A planning tribunal has shot down developers’ appeal to forge ahead with development in Ħondoq bay, closing the chapter on a 20-year saga

Gozo Prestige Hotels, the landowners of a massive tract of land in Ħondoq ir-Rummien, Qala, have long had plans to develop the 103,000 square metre site, which included a hotel, parking facilities, 25 villas, 60 apartments and 200 multi-owner properties. 

In 2016, the Planning Authority reached a unanimous decision not to grant the permit, however, shortly after developers filed an appeal, claiming that their right to a fair hearing had been breached. 

On Thursday, the Environmental and Planning Review Tribunal voted against the appeal. The decision was read out in a virtual hearing, in which the tribunal said it was rejecting the appeal and confirming the Planning Authority's decision to deny the application.

In an initial reaction, Paul Buttigieg, the mayor of Qala, who spearheaded the campaign said: "Ħondoq saved... appeal refused."

Gozo Prestige Hotels said they were treated unfairly as they were only given 15 days to prepare for the PA hearing. Despite this being above the minimum legal timeframe, lawyers for the developers argued that this was insufficient to bring forward experts who had conducted studies to support the planning application.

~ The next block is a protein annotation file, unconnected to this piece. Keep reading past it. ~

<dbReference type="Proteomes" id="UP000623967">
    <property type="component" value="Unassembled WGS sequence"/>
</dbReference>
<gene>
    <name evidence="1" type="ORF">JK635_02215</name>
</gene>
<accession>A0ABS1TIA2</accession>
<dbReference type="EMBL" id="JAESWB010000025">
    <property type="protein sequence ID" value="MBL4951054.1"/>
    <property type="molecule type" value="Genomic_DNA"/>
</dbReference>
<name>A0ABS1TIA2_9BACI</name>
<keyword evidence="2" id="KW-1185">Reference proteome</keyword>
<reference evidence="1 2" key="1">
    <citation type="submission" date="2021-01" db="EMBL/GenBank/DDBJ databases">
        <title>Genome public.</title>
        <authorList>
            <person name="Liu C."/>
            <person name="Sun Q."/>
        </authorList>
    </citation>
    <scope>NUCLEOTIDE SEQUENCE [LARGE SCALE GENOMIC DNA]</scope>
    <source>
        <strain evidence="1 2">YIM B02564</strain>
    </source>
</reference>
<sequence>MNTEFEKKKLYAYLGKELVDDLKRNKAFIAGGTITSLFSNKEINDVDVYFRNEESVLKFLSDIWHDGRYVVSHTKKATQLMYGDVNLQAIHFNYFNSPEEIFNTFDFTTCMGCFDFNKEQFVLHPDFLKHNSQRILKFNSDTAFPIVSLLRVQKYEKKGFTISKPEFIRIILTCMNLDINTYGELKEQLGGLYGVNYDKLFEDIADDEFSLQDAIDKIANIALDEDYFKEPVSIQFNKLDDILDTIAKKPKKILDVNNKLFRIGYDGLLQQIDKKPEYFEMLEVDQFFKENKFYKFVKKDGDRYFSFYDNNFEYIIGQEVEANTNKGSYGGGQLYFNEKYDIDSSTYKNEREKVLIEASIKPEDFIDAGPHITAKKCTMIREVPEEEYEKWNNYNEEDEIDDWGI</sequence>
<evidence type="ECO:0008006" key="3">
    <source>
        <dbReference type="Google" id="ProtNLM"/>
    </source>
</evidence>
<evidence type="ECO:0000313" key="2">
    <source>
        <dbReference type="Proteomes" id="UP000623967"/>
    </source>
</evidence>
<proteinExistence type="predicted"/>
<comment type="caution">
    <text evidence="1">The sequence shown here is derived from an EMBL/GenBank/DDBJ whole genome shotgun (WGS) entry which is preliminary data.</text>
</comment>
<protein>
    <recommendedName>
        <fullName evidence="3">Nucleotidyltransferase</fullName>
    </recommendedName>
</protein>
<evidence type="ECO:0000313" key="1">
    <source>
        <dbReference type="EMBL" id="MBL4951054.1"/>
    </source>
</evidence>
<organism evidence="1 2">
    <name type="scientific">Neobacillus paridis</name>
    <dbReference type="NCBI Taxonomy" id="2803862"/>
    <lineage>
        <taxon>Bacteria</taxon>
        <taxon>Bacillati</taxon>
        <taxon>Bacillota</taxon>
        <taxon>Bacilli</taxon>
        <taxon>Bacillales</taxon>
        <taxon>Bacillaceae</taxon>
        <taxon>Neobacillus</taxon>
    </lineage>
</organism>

The hotly contested application has been vociferously opposed by residents and NGOs, who hold the principle that the enormous stretch of arable and untouched land as well as a popular swimming destination should not be sacrificed to development. 

Speaking to Times of Malta on Saturday, Qala mayor Paul Buttigieg said he hoped that Ħondoq would be preserved for future generations. 

“Gozo needs to safeguard its natural capital and not become intensely developed and spoilt,” he said, repeating his appeal to the government to reclaim the land and turn it into a national park. 

Last year, Buttigieg wrote to MPs and insisted that the land be declared public domain by parliament to protect it from development and put an end to repeated attempts by developers to build it up. 

The Labour Party has publicly committed to protecting Ħondoq in its electoral manifesto, while in his budget speech on Tuesday, Prime Minister Robert Abela said he is opposed to the project. 

In 2016, following a proposal by NGO Flimkien Għal Ambjent Aħjar a public domain act, which was intended to increase protection for sites with cultural or environmental significance, was passed through parliament, however, since its approval, it has never been used. 

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